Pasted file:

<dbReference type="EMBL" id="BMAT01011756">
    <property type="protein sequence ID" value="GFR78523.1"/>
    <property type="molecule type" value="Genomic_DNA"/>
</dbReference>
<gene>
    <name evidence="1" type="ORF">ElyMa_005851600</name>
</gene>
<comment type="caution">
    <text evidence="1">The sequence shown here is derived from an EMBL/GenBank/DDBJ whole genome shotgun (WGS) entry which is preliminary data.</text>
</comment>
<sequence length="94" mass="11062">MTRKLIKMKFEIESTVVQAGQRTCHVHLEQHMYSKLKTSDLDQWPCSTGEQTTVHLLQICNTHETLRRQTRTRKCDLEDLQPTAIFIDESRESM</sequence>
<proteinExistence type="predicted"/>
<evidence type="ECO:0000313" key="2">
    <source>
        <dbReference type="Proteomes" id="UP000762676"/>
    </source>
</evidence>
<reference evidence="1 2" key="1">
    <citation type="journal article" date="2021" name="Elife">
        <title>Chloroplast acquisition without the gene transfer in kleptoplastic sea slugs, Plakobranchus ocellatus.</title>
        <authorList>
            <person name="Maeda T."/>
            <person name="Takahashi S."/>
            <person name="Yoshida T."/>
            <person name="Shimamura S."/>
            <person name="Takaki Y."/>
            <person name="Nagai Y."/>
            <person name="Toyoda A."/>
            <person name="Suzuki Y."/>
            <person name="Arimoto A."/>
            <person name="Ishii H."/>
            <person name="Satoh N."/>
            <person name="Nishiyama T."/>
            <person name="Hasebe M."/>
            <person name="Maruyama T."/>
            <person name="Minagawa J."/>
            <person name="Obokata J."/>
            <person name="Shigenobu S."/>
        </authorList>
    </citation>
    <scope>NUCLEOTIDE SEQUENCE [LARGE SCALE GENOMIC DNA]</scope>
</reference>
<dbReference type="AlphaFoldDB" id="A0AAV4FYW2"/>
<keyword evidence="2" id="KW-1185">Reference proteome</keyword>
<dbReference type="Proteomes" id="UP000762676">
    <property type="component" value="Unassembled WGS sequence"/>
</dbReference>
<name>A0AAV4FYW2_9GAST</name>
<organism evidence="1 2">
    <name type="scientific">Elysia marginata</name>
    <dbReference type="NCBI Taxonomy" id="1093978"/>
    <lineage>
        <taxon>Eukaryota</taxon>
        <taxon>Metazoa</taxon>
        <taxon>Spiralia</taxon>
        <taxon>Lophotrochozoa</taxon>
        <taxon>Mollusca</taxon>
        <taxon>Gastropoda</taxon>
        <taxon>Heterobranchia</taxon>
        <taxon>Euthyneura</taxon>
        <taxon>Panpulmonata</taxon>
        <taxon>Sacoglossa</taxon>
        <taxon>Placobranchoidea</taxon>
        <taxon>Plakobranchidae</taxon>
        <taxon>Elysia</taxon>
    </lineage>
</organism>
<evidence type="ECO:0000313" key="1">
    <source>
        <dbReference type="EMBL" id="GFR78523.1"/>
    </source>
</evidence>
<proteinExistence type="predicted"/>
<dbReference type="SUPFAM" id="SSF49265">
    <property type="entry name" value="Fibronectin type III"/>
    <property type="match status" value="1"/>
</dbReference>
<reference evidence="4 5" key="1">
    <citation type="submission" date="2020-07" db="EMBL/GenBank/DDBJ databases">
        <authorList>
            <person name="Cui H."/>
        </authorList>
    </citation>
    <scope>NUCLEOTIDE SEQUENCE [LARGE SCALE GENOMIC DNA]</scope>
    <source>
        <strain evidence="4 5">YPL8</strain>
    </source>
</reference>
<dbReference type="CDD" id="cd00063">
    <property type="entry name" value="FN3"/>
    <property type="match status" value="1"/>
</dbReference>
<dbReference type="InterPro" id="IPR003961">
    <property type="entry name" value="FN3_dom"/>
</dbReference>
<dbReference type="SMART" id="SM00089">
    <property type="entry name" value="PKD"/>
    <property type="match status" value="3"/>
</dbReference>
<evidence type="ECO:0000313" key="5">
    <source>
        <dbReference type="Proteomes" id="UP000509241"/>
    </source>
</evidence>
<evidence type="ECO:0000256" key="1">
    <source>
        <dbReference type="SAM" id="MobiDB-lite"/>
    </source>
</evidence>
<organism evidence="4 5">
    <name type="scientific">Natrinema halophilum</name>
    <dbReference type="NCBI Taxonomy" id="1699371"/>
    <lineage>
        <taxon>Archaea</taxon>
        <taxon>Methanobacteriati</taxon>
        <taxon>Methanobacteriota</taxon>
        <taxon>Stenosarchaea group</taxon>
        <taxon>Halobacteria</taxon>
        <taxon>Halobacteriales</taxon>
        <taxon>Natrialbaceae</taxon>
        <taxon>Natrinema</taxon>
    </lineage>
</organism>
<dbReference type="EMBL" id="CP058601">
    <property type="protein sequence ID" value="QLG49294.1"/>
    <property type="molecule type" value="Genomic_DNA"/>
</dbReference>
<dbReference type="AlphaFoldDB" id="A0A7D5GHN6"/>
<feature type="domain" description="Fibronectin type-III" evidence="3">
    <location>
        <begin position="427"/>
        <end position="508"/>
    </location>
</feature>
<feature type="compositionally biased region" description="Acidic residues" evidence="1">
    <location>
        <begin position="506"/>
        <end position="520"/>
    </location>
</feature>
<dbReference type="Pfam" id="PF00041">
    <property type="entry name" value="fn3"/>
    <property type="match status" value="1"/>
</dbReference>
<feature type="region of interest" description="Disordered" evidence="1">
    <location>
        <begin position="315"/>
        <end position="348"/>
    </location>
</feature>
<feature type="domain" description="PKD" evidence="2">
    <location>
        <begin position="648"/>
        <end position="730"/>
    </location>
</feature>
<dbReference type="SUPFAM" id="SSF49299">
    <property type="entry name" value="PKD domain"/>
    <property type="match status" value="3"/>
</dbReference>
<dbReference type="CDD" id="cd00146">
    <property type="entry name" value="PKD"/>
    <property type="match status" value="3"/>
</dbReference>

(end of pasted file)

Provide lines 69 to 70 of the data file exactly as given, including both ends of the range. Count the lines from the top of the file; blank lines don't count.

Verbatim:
    <source>
        <dbReference type="EMBL" id="GFR78523.1"/>